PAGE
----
The Fort Providence Watch
Writer’s Digest Magazine Review - 2001
In this novel, where fiction blends with historical accounts, it is plain to see Henry P. Gravelle walks the narrow divide with confidence. He has given the reader an intimate look at the foggy lanes of London’s East End, an Atlantic crossing, the interior and exterior conflicts of many characters’ lives, and all of this takes place in a century past.
Throughout the book, I felt an atmosphere both chilling and romantic. The author uses a stiff prose, conveying Victorian times on one hand, while delving into his characters with a sensuous language that aroused passion.
I felt the characters were motivated. Dr. Barnet surely the most memorable. As he evolved as the concealed villain, I considered him, in the end, to be his own antagonist. Scenes were most successful when held to one point-of-view.
Congratulations to Mr. Gravelle for a compelling story.
Review by Francine Biere
From introduction to final line, Henry P. Gravelle sets the stage, dims the lights, and prepares to open the curtain on a stage darker than a black, moonless night. As if calling friends for a game of Hide and Seek, Henry extends a most eloquent invitation to a brand new game of Scare the Reader.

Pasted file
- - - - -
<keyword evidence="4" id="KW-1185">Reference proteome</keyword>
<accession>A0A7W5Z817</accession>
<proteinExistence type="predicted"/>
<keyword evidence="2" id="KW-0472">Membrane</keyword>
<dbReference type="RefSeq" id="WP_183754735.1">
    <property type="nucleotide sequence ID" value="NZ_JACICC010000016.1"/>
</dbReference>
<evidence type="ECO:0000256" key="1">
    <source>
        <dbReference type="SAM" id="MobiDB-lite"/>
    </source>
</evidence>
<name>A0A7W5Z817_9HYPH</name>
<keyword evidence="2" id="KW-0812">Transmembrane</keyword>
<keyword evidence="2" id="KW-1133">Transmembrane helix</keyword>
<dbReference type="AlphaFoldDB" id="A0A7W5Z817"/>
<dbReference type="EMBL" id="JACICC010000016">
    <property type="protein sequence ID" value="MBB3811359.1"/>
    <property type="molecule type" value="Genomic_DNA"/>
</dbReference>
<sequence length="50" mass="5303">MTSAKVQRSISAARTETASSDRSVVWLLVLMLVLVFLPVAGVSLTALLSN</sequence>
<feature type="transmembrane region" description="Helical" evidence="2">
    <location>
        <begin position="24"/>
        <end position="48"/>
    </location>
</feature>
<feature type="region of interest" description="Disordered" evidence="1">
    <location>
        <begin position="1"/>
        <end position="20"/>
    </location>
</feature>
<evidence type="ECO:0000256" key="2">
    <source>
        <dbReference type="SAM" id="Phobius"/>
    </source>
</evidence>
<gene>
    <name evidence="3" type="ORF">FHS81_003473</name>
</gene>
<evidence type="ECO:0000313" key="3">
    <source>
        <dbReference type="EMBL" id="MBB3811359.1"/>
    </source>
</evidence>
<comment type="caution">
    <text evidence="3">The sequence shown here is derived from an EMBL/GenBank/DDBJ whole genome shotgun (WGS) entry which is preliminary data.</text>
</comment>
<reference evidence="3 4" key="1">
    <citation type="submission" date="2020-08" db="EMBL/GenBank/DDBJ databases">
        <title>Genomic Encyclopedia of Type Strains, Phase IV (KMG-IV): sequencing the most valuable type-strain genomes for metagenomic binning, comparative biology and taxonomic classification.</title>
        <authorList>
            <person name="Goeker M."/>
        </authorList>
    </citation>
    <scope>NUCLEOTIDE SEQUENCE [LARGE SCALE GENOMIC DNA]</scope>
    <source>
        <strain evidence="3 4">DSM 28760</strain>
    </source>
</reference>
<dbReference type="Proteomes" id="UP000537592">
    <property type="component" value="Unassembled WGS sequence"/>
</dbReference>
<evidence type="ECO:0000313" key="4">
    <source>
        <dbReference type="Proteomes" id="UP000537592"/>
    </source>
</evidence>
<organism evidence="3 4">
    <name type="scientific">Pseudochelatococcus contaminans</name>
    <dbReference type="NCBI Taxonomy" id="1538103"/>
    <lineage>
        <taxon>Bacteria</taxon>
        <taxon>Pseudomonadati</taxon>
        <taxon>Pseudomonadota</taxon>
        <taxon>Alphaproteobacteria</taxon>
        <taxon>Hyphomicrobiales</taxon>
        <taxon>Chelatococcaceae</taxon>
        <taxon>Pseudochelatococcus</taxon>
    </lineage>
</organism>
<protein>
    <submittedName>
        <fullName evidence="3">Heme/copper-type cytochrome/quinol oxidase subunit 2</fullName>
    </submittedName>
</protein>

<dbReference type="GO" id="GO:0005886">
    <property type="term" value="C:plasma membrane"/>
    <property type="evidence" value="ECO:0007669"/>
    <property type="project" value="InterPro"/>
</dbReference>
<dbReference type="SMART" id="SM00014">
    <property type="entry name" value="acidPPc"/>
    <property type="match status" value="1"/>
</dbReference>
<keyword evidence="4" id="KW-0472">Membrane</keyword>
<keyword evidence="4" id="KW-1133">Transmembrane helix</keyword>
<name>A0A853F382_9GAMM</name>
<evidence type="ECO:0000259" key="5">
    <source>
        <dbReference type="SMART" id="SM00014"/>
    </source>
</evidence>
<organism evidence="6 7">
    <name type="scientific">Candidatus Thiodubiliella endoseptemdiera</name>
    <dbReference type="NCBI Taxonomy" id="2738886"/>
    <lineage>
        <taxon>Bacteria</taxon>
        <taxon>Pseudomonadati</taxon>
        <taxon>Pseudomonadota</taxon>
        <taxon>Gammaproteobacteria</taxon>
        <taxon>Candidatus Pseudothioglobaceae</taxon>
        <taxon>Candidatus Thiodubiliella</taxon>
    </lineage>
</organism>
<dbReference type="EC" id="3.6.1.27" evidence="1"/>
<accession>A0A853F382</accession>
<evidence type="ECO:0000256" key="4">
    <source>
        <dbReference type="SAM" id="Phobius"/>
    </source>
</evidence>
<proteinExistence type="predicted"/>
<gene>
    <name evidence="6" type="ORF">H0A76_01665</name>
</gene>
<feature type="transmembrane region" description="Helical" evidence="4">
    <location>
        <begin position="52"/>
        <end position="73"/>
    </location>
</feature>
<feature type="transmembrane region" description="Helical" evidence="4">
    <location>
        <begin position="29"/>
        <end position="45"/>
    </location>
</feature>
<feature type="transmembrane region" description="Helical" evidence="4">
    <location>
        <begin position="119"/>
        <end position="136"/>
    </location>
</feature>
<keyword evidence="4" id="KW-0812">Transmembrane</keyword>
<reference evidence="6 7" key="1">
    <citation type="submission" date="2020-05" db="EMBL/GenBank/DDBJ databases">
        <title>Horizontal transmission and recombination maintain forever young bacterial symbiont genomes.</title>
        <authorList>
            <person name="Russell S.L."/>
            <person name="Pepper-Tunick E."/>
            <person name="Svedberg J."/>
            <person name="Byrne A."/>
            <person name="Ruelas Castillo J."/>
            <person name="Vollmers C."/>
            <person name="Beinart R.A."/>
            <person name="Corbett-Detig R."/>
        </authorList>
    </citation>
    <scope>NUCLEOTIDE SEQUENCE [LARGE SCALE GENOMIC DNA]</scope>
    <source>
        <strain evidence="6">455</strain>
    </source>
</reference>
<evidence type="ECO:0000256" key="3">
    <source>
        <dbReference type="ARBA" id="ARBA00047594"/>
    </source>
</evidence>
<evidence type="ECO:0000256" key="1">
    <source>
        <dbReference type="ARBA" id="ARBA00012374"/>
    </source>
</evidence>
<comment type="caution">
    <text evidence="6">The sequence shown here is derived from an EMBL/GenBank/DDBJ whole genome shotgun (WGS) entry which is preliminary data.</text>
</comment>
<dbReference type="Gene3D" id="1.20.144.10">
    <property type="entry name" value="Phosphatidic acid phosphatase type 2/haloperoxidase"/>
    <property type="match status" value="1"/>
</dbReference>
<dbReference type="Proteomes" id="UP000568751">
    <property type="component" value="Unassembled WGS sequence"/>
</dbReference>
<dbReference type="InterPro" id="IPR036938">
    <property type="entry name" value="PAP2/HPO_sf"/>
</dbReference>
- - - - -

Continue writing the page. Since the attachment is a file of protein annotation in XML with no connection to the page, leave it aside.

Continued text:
I could not help but clap in delight as I responded to Henry’s invitation to examine what is real and what is not. With his talent for the macabre, it is hard to tell the difference. His storyteller voice and sense of place perfectly matches the spells he weaves.
If your taste runs to strange and bizarre, or darker tales in Gothic horror, readers will find it in this cornucopia of stories. A measure of gruesomeness as well as special images easily transports you into the realm of What Ifs and the kingdom of Just Maybes found within this collection of short stories. Ollie-Ollie Oxen Free has something for just about everyone.
Henry does offer a refreshing sense of humor in Confronting Closet Creatures. This essay on the dynamics of monsters in the closet or under the bed provides expert advice on the mechanics of dealing with these boogiemen.
If you desire collecting the odd and unusual, you just might want to read The Acquisition, where the definition of second chance takes on a whole, new meaning. Grenouille Pond leads the reader into a Louisiana child’s summer night, to shadows whispering in the stillness of a Cajun pond.
A word of warning: Be careful what you believe in before opening this book. You may just come face-to-face with some undisturbed demons of your own.